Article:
This year will be my second appearance for Skeptics On The Fringe, and I’ll be debuting a never-before-seen talk about creationism. For almost a year I’ve been working with (that’s right, with) some of the world’s biggest creationist organisations in an attempt to collate the strongest arguments possible in support of creationism. We can laugh away so many absurdly hilarious creationist claims as we come across them on blogs and YouTube comments, but what about the big guns? Given one chance to prove their point, what evidence do the world’s most powerful creationist groups cite? I’ve been collating a list.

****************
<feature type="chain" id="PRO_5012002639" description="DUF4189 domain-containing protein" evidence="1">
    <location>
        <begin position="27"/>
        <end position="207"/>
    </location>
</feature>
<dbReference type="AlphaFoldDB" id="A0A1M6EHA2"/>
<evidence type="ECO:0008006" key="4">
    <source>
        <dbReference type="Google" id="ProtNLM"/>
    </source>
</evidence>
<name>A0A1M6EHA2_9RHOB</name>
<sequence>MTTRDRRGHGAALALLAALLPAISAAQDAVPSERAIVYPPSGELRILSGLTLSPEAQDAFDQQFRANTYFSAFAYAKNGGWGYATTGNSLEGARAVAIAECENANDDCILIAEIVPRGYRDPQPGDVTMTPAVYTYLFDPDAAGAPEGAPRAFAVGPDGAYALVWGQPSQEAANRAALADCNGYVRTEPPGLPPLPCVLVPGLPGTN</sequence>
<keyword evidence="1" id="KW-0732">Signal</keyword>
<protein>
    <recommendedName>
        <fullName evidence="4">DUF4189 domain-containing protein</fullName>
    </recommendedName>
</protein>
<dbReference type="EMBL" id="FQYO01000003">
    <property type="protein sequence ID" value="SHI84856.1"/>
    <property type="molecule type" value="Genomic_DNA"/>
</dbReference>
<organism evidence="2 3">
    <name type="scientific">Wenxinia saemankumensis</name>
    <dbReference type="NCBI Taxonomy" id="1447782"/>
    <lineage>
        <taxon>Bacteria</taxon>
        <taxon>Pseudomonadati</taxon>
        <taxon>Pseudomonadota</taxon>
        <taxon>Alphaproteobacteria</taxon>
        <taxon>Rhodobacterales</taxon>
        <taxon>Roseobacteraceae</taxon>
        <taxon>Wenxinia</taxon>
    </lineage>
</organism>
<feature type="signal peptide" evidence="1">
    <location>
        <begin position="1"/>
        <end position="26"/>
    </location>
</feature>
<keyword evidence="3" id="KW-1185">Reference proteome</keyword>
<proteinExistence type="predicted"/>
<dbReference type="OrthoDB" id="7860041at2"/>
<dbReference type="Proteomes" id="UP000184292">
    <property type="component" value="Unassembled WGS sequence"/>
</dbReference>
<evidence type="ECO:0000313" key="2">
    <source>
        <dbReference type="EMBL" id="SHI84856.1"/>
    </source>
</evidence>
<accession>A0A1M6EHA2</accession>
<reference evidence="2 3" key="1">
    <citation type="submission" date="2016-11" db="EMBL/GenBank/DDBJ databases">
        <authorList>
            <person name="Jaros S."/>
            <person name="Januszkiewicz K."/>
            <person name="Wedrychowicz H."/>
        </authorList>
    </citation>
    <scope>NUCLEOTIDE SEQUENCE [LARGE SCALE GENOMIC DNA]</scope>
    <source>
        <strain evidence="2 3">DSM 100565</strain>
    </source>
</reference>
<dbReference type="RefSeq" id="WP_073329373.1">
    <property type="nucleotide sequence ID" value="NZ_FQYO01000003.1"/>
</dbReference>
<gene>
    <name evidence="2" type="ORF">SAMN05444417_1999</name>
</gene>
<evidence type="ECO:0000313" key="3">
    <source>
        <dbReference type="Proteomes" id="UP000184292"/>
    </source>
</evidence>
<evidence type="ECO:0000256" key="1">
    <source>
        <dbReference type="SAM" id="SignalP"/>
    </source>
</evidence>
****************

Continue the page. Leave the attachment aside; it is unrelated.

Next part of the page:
I’m talking on Thursday the 9th of August. The venue is the Banshee Labyrinth and the show starts at 8:30pm. It’s free, though I do encourage you to make a small donation if possible. The lovely folks at Edinburgh Skeptics volunteer their free time in order to run a month of daily events for us lucky buggers.
You can find out more about Skeptics On The Fringe here.
I’ve been asked to speak about the science of lucid dreaming tomorrow (30/7/2012) at Hackney Skeptics in the Pub. It’s been a very popular talk that’s went down well at Skeptics on the Fringe, Winchester Science Festival, and other Skeptics in the Pub groups including Birmingham, Reading, Nottingham, Glasgow, Dundee, and Aberdeen. If you’re in the area, come along and say hi!
Update: Thanks to everyone who came along! I really enjoyed this one, especially the Q&A. Some really thought-provoking stuff! The audience were great, the venue is brilliant, and the organisers were awesome.